Miniera di Montevecchio - Costa Verde
For a century, the mining complex of the Medio Campidano province was central to the mining industry in the south-west. Today, it is the site of...

Energy reserve for Italy, and Carbonia was born

The endless coal deposits of Sulcis were the great national energy dream, soon to vanish. The struggles and strikes in defence of work were futile, and the Carbonia mine was closed, as was the impressive Serbariu mine, which houses the Coal Museum, where you can relive the moods and rhythms of underground life, and the Rosas mines, now an open-air museum of industrial archaeology, in the countryside near Narcao. The converted miners' village cottages and guest quarters are now a place of welcome and hospitality with an original flavour.
Museo del carbone
Serbariu mine - Coal museum
The main source of evidence of the extraction activities that animated the Sulcis economy, in the southwestern part of Sardinia, until the 1960s:...

Argentiera, the far west of Sardinia

A hidden mining village far from any towns, but surrounded by beaches with reflections of silver from the sea. At the centre of the village is the mine and, along with it, all the stories of blood, sweat and tears it brought with it. Now it is a hamlet of Sassari inhabited by a few residents and a curious location for exhibitions and performances. The old village of stone and wood perched on the mountainside, with an unparalleled view of the northern sea, is waiting to be restored to its former glory, from a time when silver routes were sought here.
Argentiera, Sas
A charming hamlet of Sassari in the Nurra, in the far north-west of Sardinia, an open-air museum of coastal beauty, ghost town and mining ruins

Deep in Barbagia, Funtana Raminosa

The sea is far away from here, a rarity for Sardinia's mines, which usually face the coast. We can imagine that it was not easy to transport ores from the mines at the bottom of the Barbagia valley to the ships. But its name says it all (Funtana Raminosa can be loosely translated to ‘Font of Copper’): it provided plenty of copper back in the days of the Nuraghi and then made the fortune of the Phoenicians, Romans and merchants of all ages. The bounty of the deposit drove the ambitions of European and even US companies until it was abandoned in 1983. A new life awaits it in the hands of the former miners, now passionate guides to help visitors discover their mine.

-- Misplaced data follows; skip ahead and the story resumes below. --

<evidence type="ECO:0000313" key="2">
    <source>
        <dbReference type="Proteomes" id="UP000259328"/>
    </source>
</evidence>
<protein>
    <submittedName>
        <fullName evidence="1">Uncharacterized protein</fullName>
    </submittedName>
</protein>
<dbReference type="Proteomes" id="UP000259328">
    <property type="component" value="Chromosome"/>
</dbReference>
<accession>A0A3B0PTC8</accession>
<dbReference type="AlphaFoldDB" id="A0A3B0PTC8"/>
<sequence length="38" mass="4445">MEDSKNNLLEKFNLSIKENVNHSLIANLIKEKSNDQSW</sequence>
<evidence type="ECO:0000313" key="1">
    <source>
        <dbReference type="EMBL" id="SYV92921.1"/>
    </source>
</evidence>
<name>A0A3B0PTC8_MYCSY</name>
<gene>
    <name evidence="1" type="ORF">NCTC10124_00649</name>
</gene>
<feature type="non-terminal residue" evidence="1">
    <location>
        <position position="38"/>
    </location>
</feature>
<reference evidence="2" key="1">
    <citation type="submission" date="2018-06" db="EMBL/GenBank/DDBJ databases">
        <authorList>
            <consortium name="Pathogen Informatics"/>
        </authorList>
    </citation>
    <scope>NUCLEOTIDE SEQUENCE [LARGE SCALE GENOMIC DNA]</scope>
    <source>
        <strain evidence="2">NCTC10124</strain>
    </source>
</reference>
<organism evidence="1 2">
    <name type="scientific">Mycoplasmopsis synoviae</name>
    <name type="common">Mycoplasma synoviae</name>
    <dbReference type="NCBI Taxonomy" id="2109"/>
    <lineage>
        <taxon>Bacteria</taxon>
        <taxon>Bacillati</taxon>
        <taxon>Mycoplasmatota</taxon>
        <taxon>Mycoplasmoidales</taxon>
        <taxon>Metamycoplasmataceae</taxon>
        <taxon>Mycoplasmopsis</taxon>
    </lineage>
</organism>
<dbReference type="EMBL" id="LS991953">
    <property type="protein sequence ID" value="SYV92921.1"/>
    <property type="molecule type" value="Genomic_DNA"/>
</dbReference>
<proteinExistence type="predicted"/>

Funtana Raminosa - Gadoni
Funtana Raminosa
In Gadoni, between the Barbagie of Belvì and Seui, there is a jewel of industrial archaeology, thousands of years of mining history, from the...

Sos Enattos, a balance between memories, nature and science

Its veins have been exploited for thousands of years, first for soapstone and then for extracting lead, silver and zinc. Today, silence reigns here and you will find yourself gazing at the enchanting landscape that surrounds you, with Mount Albo in the background and lush woods all around. Times seems to have been standing still here since the last day of mining activity: wells, washeries, warehouses and offices seem to be waiting eternally for the managers and miners to arrive. In reality, the past and the future coexist as if by magic and, instead of digging for minerals, the search for gravitational waves takes place in the innovative SAR-GRAV laboratory.
Sos Enattos - Mu
Sos Enattos
The principle evidence of the epic feats occurring in the Nuorese area, at the heart of the island, where a world of ‘crystallised’ endeavours can...